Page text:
Sleep apnea

Medical quality assurance by Dr. Albrecht Nonnenmacher, MD at January 20, 2016
StartDiseasesSleep apnea

Sleep apnea is a sleep disorder that affects millions of people. It results in pauses in breathing in the night while sleeping. In the most severe cases, these pauses can last over a minute and occur many times. When these pauses happen, the body does not get the oxygen that it needs.


Definition & Facts

Sleep apnea is also referred to as obstructive sleep apnea, sleep-disordered breathing, or central sleep apnea. The word apnea actually means "cessation of breathing." At its worst, sleep apnea can cause a person to stop breathing hundreds of times in the span of one night. In mild cases, shallow breathing may be the only problem.

Many factors can put a person at risk of developing sleep apnea. Being overweight can have a major impact on a person's ability to breathe well while lying down and could make sleep apnea more likely. Having a medical history of sleep apnea in the family increases the chances of future generations that will develop the condition. Sleep apnea is more common in men and as people age. Anyone with serious health conditions may be more prone to this condition.

Symptoms & Complaints

The patient with sleep apnea may not realize there is a problem, but other members of the household can identify one of the most obvious connections to the disorder: snoring. Snoring that happens on a regular basis could be a telltale sign of sleep apnea, especially if it is loud or there are pauses before snoring resumes. While snoring does not necessarily mean that a person has sleep apnea, it could be a concern if there are other symptoms of the disorder.

Gasping in the middle of the night or making choking sounds also points to sleep apnea. In some cases, a person with sleep apnea may suddenly wake up after gasping for breath. Waking up with a mouth that is incredibly dry could be a result of gasping for air throughout the night. A sore throat each morning is a typical symptom.

Being tired all of the time is a clue that there is something wrong. Falling asleep at the wheel or during quiet times could be traced to a sleep disorder. Sleep apnea can make it hard to focus during the day and make a person irritable for no apparent reason. Headaches first thing in the morning are a common sign as well.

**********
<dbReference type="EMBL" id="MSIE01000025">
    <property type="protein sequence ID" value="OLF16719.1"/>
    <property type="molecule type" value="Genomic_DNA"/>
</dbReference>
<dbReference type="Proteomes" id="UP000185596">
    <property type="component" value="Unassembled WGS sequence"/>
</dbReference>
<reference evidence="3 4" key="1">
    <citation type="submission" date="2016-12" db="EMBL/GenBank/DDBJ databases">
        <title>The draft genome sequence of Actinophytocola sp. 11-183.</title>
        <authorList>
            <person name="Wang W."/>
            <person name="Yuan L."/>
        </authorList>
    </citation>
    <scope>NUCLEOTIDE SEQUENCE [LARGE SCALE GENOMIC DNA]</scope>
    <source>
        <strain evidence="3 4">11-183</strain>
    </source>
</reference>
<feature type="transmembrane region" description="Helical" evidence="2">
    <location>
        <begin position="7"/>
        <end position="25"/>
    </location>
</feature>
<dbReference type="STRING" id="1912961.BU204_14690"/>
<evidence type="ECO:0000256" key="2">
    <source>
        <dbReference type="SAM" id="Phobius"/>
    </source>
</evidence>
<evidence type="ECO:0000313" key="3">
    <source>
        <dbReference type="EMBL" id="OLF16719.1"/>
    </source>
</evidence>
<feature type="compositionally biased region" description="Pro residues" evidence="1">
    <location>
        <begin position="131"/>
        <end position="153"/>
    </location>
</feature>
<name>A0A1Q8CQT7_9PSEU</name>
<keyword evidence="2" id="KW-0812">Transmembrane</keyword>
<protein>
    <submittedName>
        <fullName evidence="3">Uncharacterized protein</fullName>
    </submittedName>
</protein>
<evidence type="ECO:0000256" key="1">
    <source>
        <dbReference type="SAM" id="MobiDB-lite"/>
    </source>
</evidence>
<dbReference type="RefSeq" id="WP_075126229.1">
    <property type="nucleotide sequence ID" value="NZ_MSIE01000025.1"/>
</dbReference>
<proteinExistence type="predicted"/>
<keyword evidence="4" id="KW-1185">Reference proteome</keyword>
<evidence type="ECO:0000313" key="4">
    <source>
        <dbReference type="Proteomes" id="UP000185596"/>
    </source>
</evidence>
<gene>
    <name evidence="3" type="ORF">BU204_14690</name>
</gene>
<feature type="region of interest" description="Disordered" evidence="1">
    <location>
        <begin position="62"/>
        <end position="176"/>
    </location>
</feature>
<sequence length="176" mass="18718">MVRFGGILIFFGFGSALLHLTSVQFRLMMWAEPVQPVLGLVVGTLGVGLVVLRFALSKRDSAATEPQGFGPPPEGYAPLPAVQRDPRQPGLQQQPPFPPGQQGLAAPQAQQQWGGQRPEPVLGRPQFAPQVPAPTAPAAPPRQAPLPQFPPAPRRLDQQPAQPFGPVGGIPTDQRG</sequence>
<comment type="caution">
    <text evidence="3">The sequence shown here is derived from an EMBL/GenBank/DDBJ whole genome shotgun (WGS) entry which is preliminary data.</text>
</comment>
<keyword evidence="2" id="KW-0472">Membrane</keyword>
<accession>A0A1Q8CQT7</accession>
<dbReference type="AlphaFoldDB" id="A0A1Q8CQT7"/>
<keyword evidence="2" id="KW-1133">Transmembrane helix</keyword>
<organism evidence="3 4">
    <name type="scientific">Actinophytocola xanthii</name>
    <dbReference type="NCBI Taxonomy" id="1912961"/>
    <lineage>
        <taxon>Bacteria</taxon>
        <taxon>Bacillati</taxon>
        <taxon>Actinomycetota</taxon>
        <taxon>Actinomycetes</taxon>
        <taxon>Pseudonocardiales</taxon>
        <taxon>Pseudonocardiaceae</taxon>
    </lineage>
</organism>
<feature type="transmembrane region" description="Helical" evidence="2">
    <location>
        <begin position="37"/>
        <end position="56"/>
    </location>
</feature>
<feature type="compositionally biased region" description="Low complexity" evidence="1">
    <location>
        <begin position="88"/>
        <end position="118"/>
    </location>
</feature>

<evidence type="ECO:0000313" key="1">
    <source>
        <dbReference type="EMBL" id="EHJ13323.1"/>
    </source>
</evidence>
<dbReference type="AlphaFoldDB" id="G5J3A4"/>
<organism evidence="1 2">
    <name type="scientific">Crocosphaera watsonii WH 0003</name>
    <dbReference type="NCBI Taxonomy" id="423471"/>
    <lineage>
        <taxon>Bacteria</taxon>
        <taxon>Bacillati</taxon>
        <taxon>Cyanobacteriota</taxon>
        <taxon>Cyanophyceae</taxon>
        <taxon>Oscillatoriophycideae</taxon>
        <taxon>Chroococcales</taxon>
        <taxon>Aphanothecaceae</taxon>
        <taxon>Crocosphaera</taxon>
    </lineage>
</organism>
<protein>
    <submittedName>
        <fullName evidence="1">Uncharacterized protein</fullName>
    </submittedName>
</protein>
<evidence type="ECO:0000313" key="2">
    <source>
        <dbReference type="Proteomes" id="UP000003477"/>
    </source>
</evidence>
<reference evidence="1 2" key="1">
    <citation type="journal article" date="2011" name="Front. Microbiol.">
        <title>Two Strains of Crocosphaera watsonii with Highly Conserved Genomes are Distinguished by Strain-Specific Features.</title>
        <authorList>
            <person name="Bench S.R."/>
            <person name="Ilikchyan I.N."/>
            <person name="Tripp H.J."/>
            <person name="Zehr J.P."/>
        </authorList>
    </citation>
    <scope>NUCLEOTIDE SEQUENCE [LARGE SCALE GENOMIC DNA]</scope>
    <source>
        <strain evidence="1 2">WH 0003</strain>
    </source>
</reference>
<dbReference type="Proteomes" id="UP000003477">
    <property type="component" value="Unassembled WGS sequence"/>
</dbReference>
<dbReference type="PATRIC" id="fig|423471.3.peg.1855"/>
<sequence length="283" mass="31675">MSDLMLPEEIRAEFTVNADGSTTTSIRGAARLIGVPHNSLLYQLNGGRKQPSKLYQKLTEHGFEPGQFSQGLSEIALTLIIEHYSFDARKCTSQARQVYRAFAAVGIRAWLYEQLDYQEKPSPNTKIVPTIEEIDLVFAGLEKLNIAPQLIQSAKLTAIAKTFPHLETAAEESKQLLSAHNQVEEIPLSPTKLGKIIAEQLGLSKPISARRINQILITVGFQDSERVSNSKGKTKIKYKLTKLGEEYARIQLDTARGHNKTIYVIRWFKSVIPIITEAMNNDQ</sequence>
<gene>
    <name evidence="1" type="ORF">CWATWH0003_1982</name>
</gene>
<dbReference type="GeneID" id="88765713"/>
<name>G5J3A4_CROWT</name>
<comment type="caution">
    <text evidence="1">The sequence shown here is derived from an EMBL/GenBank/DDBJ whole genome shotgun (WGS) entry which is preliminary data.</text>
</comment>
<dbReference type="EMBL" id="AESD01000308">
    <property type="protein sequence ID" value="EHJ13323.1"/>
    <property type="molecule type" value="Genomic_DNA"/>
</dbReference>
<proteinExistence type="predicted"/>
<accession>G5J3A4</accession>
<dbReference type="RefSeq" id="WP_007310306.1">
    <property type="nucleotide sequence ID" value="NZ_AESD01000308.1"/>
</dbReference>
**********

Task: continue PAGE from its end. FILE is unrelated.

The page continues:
Sleep apnea can be caused by many different factors. It revolves around the muscles of the throat, the tissues in the mouth, the way the head or neck is formed, and the signals that are sent by the brain to the body to ensure breathing happens the way that it should.

For those who are overweight, excess fat can place pressure on the airway at night, causing a blockage of airflow. Anyone who has large tonsils or a larger tongue may experience problems with breathing at night. Sleep apnea affects those who have throat muscles that become too relaxed during sleep.

In some cases, a person may be born with a smaller neck or head which makes it more difficult to keep the airways clear at night. Sleep apnea can also be caused by a malfunction with the nervous system when the brain fails to send the signal to breathe properly at night.

Diagnosis & Tests

There are several ways that doctors can diagnose sleep apnea. Physicians will look at a person's health history and consider if sleep apnea runs in the family. They may begin with a physical exam, looking for obvious indicators of a sleep disorder. During an examination, the doctor will be looking for any problems with the throat, nose, or mouth. The soft palate, tonsils, and a deviated septum could be to blame for an obstruction of the airways.

Once a physician has performed an initial evaluation, the next step will be a visit to a sleep specialist. Sleep specialists often conduct sleep studies in which patients stay overnight. Patients of sleep apnea are closely monitored during the night. This allows sleep specialists the opportunity to observe how often a person experiences difficulty with breathing and how long pauses in breathing last during each episode.

Additional diagnostic tools include wearing monitors at home that keep track of a person's heart rate, how much oxygen is contained in the blood, chest movements, and how freely air moves through the nose. Asking family members to keep a journal of snoring or pauses in breathing can provide a helpful source of information. Video taping a person experiencing problems with breathing offers many insights for doctors as well.

Treatment & Therapy

One of the first steps in treating sleep apnea is making changes in lifestyle for many patients of the disorder. It is recommended to stop smoking and avoid allergens that may cause difficulties with breathing. Weight loss is key for anyone who is excessively overweight. Regular exercise is advised to help in weight loss and to strengthen the cardiovascular system. Making simple adjustments, such as sleeping on one's side, can be helpful in keeping the airways clear at night. Alcohol should be avoided before bed because it relaxes the muscles of the throat.

If changes in lifestyle are not enough, there are other measures that a patient of sleep apnea can take. Nasal strips can aid a person with sleep apnea by keeping the nasal passages open. A mouth guard can be worn at night that will keep the tongue in the proper position, avoiding a blockage of the airways. A sleep device, such as the CPAP machine can be worn at night to maintain a steady flow of oxygen while sleeping. In some cases, surgery may be necessary to remove excess tissue.

Prevention & Prophylaxis

The best way to prevent sleep apnea is to live a healthy lifestyle. Avoiding excessive use of alcohol and smoking will reduce the risk of developing the disorder. Eating a balanced diet and remaining active can keep the body strong while maintaining an ideal weight. Managing any health conditions can also help a person to avoid sleep apnea.